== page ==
This is what is rockin' my world today...thoughts about balance & restoration.

Wednesday, November 18, 2009

Thoughts on Team

I was sitting through a staff meeting today and began to dream about the elements that make a team successful. The first thing that came to mind is the word proximity. Proximity refers to closeness, connection and commonness. Without proximity, I do not believe a team can exist.

There were four other words that came to mind regarding team as well. The first is trust. In order to function like a team, you need to trust your teammates. Whether your team is in the business world, the church world or in a recreational sport...if you don't trust each other, you are not a team. Trust means releasing responsibility to others and knowing that the task will be completed. Trust doesn't mean making everyone do things in the same way. Trust leaves room for uniqueness, creativity and collaboration. Trust also comes with a deadline. Trust is broken and hindered when responsibility is not taken seriously or is not dealt with in a timely manner.

A second word to describe team is authenticity. This refers to being real, honest, genuine and truthful in your interactions and communications with each other. Authenticity works hand in hand with trust. Where real trust is built, authentic behavior is its' building block.

A third word is appreciation. Teams need to value each other as teammates. In the sports world this is described as playing for each other. When a team trusts each other and is authentic in their interactions with one another, it is because they have learned to appreciate each other. Each of us has something unique to contribute to a team. When our contribution is valued, and we feel appreciated, our trust and our willingness to be authentic and real increases.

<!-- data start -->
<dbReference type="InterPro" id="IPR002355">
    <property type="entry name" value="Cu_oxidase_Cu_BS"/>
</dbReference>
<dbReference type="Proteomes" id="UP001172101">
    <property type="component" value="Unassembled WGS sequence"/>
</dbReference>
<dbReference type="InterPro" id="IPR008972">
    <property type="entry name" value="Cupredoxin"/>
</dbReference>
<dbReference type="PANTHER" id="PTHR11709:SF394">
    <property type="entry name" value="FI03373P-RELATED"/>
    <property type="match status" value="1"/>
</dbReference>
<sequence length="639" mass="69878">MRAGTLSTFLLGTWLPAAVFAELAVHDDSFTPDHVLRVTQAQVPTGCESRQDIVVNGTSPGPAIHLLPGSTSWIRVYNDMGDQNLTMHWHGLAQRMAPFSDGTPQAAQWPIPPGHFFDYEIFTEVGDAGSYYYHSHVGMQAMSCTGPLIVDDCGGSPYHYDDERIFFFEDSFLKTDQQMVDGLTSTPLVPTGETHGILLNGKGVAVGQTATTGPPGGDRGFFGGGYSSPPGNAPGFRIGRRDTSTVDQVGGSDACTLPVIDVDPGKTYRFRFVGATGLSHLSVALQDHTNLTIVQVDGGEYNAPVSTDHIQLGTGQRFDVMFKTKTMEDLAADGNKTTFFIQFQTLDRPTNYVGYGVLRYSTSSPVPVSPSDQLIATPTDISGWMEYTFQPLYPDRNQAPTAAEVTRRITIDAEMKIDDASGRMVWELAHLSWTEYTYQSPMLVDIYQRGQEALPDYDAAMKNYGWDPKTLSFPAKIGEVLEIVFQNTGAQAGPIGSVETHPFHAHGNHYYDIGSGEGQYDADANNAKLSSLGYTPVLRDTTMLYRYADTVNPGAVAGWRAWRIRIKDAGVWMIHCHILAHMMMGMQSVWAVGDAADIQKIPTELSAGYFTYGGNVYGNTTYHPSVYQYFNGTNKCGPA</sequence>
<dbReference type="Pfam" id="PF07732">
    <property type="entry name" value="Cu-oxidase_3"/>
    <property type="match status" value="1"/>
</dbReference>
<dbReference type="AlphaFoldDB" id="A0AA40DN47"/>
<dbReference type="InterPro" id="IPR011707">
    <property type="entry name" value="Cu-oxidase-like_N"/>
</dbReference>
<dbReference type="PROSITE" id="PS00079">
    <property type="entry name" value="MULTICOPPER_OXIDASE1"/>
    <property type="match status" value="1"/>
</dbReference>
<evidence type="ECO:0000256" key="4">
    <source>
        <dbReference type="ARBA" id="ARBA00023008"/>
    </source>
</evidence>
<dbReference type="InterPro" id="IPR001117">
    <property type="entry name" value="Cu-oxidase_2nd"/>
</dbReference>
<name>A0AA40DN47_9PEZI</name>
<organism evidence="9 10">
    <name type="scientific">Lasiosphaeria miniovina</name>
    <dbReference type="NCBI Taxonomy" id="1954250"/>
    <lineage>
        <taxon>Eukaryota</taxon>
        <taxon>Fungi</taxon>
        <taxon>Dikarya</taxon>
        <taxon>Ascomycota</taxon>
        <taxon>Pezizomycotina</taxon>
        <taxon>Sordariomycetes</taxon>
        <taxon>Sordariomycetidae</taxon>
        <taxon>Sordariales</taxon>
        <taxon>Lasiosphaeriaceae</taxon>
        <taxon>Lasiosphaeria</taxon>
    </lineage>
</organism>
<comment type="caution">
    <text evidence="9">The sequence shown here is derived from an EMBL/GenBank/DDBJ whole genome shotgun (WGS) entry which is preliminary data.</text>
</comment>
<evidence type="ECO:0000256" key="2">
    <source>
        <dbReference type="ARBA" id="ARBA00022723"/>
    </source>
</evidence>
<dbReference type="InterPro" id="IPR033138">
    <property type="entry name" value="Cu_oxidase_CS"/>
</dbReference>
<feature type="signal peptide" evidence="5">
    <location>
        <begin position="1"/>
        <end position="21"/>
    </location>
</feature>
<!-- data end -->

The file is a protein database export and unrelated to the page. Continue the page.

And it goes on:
A final word is mobility. Change will happen. Teams that are mobile, flexible and willing to adapt to change will have longevity and success in whatever tasks they face together.

What do you think about working as a team?

Monday, November 16, 2009

Sweatin' the Details

This past retreat weekend with Jr. & Sr. High students was amazing. There are so many stories to share that I don't know where to begin.

One of the largest lessons that I learned this weekend was that it's not about me. God is so much larger than all of the details, and yet God is always working in the little details and taking care of everything behind the scenes and in front of things so that His will and purpose are accomplished.